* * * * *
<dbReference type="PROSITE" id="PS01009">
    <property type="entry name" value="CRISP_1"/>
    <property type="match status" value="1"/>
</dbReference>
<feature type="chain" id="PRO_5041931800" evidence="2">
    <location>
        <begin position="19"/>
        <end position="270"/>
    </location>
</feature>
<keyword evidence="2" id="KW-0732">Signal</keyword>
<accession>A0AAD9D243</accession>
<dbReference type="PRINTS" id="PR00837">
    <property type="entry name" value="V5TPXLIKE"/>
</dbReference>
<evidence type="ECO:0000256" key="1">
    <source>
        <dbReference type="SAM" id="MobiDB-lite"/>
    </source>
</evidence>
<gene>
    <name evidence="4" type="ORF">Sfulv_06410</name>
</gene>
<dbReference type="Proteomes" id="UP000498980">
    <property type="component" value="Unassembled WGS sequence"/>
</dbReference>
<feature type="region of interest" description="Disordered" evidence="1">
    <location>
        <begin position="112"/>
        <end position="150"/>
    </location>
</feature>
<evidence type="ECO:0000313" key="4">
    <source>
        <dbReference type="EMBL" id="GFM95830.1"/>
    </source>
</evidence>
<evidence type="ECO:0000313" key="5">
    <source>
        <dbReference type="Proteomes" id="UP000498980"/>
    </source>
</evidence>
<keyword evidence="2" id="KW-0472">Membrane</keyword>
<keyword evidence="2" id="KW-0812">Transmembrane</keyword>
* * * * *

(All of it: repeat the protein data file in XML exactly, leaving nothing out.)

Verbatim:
<dbReference type="PROSITE" id="PS01009">
    <property type="entry name" value="CRISP_1"/>
    <property type="match status" value="1"/>
</dbReference>
<feature type="chain" id="PRO_5041931800" evidence="2">
    <location>
        <begin position="19"/>
        <end position="270"/>
    </location>
</feature>
<keyword evidence="2" id="KW-0732">Signal</keyword>
<accession>A0AAD9D243</accession>
<dbReference type="PRINTS" id="PR00837">
    <property type="entry name" value="V5TPXLIKE"/>
</dbReference>
<evidence type="ECO:0000256" key="1">
    <source>
        <dbReference type="SAM" id="MobiDB-lite"/>
    </source>
</evidence>
<gene>
    <name evidence="4" type="ORF">Sfulv_06410</name>
</gene>
<dbReference type="Proteomes" id="UP000498980">
    <property type="component" value="Unassembled WGS sequence"/>
</dbReference>
<feature type="region of interest" description="Disordered" evidence="1">
    <location>
        <begin position="112"/>
        <end position="150"/>
    </location>
</feature>
<evidence type="ECO:0000313" key="4">
    <source>
        <dbReference type="EMBL" id="GFM95830.1"/>
    </source>
</evidence>
<evidence type="ECO:0000313" key="5">
    <source>
        <dbReference type="Proteomes" id="UP000498980"/>
    </source>
</evidence>
<keyword evidence="2" id="KW-0472">Membrane</keyword>
<keyword evidence="2" id="KW-0812">Transmembrane</keyword>